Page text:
Review by Sean Boelman
Adaptations of romantic drama novels make for some of the most notoriously uneven films of all time, but Gregor Jordan’s cinematic version of Tim Winton’s novel Dirt Music is one of the best the genre has had to offer. Benefitting from a strong cast and a sentimental but still emotional story, this is a crowd-pleaser if there ever was one.
The film’s story follows a woman who, to the dismay of her fisherman boyfriend and his two sons, has an affair with an edgy poacher with a troubled past of his own. On one hand, it’s a mildly complicated and sometimes convoluted storyline full of melodrama and theatricalism, but the emotional core of the movie works so well that it can be forgiven for its mistakes.
Unlike many other book-to-film adaptations, it doesn’t feel like the subplots here were sacrificed in translating the source material to the screen. The love interest’s backstory, told through flashbacks, is arguably the single most compelling portion of the story. Unlikely to leave any but the most stolid of viewers unaffected, it’s a tragic tale.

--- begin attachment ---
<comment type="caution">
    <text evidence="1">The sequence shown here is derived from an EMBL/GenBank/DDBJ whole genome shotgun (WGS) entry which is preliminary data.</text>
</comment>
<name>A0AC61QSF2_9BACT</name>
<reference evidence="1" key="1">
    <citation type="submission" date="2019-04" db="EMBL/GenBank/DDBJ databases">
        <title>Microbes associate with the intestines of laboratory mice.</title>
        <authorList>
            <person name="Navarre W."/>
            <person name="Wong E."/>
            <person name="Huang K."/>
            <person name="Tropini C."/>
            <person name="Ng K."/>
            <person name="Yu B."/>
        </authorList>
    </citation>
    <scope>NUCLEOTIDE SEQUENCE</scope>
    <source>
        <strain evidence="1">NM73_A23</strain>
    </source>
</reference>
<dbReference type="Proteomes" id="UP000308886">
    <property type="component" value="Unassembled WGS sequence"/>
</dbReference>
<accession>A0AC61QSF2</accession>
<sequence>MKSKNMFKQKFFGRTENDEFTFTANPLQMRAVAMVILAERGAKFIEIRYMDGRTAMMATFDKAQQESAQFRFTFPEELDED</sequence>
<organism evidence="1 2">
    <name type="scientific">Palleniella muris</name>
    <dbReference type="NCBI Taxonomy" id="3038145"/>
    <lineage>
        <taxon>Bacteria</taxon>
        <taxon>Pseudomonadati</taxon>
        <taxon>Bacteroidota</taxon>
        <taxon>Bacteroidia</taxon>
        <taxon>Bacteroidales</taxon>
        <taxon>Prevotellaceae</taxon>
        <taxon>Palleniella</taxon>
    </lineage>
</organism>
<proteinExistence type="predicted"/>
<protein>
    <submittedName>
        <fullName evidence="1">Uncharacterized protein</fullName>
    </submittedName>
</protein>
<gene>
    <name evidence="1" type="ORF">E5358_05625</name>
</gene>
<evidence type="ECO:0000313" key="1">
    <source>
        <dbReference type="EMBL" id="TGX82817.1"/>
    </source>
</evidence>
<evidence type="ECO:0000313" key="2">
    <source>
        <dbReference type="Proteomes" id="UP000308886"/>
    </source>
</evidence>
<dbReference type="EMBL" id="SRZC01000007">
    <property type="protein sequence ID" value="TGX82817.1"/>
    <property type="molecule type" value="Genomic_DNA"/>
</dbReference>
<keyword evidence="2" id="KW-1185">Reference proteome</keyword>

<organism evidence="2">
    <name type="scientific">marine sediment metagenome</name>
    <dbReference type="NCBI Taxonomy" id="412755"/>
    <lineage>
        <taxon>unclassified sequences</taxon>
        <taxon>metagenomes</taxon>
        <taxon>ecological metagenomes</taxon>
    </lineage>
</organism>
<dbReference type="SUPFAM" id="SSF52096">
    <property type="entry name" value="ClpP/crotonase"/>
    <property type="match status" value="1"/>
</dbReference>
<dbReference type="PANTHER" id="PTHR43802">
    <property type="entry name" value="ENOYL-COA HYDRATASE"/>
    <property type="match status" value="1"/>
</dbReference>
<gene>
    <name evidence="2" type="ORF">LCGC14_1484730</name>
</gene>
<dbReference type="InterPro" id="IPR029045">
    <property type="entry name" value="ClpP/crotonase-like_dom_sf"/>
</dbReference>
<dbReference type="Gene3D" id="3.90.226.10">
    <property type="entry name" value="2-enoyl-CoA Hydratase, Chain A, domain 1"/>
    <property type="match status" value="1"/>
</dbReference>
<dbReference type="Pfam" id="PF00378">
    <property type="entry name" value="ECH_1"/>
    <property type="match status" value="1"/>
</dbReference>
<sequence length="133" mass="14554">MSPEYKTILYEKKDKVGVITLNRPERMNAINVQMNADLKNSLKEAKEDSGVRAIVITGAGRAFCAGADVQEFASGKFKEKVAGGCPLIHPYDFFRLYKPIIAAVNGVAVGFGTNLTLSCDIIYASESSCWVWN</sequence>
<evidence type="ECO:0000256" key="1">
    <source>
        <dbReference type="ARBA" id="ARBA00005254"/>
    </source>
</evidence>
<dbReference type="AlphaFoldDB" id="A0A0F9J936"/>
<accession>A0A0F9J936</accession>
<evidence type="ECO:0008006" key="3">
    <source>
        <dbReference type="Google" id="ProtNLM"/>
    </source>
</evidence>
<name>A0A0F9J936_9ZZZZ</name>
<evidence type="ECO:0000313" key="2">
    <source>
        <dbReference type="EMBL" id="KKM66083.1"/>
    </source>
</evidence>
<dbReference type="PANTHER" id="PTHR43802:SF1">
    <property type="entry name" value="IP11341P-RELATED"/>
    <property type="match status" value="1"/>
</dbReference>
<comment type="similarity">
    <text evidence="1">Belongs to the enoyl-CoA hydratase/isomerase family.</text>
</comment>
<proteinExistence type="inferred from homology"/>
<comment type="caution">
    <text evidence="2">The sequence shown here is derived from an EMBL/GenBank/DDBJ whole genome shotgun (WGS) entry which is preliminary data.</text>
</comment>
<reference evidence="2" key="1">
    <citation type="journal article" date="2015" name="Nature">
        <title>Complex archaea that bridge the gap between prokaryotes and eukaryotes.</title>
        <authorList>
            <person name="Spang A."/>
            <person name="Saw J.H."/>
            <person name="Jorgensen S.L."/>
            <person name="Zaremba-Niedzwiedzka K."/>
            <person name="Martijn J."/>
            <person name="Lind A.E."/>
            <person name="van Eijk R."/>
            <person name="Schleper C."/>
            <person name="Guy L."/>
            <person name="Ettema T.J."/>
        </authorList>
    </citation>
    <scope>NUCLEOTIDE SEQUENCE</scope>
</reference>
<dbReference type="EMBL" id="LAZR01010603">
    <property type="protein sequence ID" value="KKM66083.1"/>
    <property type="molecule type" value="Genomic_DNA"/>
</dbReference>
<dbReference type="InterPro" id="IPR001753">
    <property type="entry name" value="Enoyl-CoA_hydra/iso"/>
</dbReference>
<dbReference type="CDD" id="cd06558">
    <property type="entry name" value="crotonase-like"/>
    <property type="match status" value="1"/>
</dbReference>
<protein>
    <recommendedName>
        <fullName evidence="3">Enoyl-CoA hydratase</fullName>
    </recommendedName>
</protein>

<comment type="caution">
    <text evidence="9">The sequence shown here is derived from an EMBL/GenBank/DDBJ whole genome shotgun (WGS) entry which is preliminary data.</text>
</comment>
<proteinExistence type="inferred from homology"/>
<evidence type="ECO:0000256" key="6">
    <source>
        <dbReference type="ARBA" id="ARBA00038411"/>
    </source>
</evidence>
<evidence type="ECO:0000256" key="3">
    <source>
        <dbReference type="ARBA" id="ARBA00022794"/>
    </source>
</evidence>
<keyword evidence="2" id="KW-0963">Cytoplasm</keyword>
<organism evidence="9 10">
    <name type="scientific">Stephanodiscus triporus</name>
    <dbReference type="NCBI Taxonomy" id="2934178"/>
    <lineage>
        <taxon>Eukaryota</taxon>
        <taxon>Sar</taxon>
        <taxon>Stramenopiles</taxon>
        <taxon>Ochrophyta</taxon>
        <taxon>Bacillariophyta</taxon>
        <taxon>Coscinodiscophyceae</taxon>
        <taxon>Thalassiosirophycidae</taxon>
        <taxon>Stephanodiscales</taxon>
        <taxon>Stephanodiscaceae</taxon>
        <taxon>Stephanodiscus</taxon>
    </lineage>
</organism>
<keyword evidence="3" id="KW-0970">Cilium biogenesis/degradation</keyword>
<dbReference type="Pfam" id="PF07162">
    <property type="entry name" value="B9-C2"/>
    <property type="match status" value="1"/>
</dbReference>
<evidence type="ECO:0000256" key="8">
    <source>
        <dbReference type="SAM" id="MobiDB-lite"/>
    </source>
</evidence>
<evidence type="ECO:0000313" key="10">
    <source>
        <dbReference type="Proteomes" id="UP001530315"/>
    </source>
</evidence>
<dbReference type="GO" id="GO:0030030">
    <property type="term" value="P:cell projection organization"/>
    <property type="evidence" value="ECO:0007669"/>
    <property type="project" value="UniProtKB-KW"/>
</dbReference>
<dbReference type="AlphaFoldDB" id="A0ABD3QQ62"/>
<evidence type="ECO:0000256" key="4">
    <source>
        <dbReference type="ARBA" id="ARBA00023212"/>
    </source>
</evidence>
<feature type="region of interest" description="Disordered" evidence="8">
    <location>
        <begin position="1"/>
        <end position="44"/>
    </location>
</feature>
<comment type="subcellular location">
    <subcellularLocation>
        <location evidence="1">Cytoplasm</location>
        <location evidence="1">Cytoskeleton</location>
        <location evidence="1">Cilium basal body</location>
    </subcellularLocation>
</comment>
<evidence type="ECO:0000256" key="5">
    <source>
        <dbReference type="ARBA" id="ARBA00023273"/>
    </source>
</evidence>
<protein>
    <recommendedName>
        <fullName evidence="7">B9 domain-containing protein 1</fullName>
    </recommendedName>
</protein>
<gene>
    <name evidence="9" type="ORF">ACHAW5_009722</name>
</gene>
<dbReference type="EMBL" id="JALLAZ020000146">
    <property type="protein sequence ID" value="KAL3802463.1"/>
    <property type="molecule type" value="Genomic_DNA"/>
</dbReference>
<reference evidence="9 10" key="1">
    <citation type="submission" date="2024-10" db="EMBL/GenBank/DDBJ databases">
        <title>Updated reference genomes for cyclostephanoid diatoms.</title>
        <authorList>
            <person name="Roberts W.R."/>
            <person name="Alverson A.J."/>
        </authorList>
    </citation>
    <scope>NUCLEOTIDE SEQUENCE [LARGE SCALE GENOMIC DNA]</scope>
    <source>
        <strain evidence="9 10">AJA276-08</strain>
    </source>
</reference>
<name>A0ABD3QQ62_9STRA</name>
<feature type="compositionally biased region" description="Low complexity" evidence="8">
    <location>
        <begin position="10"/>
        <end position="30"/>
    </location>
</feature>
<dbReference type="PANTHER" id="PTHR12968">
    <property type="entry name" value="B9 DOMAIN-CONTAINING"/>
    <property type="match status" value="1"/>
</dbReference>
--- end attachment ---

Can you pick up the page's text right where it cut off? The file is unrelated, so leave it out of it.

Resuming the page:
While the protagonist isn’t quite as well-developed as her male counterpart, she still has an arc that is sympathetic. Part of what makes this stand out from similar movies in the genre is that it is not a traditional love triangle, but rather, an exploration of the different obligations and feelings that go into making a decision regarding love.
When the film becomes a much more traditional star-crossed lovers storyline in the final thirty minutes or so, it does lose a lot of its momentum, but it lands on its feet with an ending that is among the most surprisingly satisfying of the genre. It’s a pretty perfect conclusion to tie the many arcs together.
Of course, a significant portion of the movie’s success comes from the ability of its two leads. Kelly Macdonald and Garrett Hedlund are both extremely talented performers, and they are able to sell the emotion in even the most maudlin of moments in the script. And as is integral for the romance to work, their chemistry is truly wonderful.
The film also benefits from having some absolutely gorgeous cinematography from Sam Chiplin. It helps that the movie was shot on location in Australia, some of the country’s scenery serving as a wonderful background. Additionally, the use of music, while not as prevalent as one would expect given the title, is certainly effective.
Dirt Music is a charming little romantic drama. Perhaps due to the lighting-in-a-bottle that is a thorough script, excellent performances, and strong visuals, this stands out as a touching and well-made entry in an overstuffed genre.
Dirt Music is now available on VOD.
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